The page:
The Lottery, 1971

My cousin guessed
you didn’t feel a grenade
or a mine explode,
“felt nothing forever.”

But if a deadly number
wasn’t picked from
the big glass jar,
he’d live twice.

His parents wanted him
to settle down,
a wife, kids,
scarf in a steel mill.

But what was he going
to “settle down from?”

He’d played football,
been voted “most
popular,” only dated nice girls.

And why did he need,
at his age, a little house,
little kids running wild?

He wanted to live like
those guys in the movie,
the one we saw at the drive-in.

He’d never ridden a Harley
to Mardi Gras, “did it”
with a hooker in
a cemetery.

And what was wrong
with smoking a “little pot,
maybe a lot?”

He’d smoke it and let his hair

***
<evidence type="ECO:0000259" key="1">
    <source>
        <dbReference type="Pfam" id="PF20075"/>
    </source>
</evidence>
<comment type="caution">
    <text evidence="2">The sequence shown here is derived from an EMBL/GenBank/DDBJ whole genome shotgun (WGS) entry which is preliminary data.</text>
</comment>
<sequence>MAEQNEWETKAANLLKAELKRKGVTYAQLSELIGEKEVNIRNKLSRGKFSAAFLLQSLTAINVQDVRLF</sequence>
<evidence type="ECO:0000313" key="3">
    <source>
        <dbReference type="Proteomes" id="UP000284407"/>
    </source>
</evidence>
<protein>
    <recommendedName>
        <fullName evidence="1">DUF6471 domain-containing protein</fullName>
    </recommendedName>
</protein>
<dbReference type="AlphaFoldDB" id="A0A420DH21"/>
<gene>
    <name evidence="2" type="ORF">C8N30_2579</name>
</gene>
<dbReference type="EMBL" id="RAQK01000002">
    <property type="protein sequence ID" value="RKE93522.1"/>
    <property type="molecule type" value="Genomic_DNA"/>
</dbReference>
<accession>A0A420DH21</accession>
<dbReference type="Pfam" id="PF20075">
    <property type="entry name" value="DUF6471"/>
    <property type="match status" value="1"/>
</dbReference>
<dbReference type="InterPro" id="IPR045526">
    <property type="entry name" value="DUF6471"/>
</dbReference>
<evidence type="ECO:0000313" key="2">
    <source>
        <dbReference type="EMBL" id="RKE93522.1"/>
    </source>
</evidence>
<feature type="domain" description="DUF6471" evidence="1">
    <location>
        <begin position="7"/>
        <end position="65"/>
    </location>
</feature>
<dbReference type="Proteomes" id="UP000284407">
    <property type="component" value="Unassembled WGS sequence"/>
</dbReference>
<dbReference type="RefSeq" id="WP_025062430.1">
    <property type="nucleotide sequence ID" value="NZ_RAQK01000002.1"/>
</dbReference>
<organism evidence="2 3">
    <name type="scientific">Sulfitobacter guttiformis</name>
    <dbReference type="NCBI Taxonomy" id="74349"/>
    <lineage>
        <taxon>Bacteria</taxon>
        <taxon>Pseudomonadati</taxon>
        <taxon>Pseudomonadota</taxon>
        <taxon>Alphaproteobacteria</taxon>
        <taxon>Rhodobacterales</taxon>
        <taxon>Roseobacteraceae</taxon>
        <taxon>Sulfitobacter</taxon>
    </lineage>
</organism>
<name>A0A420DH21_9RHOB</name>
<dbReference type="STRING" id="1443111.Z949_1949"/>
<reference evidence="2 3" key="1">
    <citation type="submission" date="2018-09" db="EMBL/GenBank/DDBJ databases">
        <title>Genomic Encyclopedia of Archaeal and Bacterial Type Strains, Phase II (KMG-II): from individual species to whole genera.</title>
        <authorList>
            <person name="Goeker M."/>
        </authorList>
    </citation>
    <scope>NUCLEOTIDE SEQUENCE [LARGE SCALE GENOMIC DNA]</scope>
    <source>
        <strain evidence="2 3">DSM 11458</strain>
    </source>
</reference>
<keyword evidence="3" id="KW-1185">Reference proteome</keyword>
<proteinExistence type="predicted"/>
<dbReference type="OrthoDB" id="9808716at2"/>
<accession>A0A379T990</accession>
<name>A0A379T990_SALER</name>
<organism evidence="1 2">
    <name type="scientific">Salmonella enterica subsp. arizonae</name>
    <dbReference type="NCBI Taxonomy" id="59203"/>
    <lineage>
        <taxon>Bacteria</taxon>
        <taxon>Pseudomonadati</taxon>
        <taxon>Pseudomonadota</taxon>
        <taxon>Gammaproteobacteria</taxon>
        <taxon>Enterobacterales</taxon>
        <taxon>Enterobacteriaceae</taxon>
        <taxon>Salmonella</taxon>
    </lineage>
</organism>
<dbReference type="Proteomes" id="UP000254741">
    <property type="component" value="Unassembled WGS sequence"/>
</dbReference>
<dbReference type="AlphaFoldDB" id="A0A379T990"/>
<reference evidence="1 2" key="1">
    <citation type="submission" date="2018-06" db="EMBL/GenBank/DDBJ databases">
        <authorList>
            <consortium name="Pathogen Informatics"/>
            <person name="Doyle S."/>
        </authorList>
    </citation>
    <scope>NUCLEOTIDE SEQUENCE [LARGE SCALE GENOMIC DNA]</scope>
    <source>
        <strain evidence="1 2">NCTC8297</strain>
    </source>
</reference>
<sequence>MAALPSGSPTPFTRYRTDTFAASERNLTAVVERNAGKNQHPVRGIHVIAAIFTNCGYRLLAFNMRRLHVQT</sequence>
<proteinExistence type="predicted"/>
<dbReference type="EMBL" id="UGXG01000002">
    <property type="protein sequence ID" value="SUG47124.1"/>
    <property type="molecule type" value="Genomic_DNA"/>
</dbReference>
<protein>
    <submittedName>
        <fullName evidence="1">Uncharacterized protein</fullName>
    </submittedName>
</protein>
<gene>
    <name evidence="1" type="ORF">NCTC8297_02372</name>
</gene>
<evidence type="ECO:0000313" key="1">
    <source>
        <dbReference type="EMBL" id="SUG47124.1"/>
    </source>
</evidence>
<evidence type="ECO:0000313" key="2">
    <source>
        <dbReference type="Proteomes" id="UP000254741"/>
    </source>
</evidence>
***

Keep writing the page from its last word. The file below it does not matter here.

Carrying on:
grow long, turn
into someone
not even his friends,
his own people knew.

William Miller is a widely-published poet and children’s author. His poems have appeared in many journals, including Prairie Schooner, West Branch and Verse. He lives in the French Quarter of New Orleans.

This entry was posted in Poetry and tagged . Bookmark the permalink.

Leave a Reply

Fill in your details below or click an icon to log in: Logo

You are commenting using your account. Log Out /  Change )

Facebook photo

You are commenting using your Facebook account. Log Out /  Change )

Connecting to %s

This site uses Akismet to reduce spam. Learn how your comment data is processed.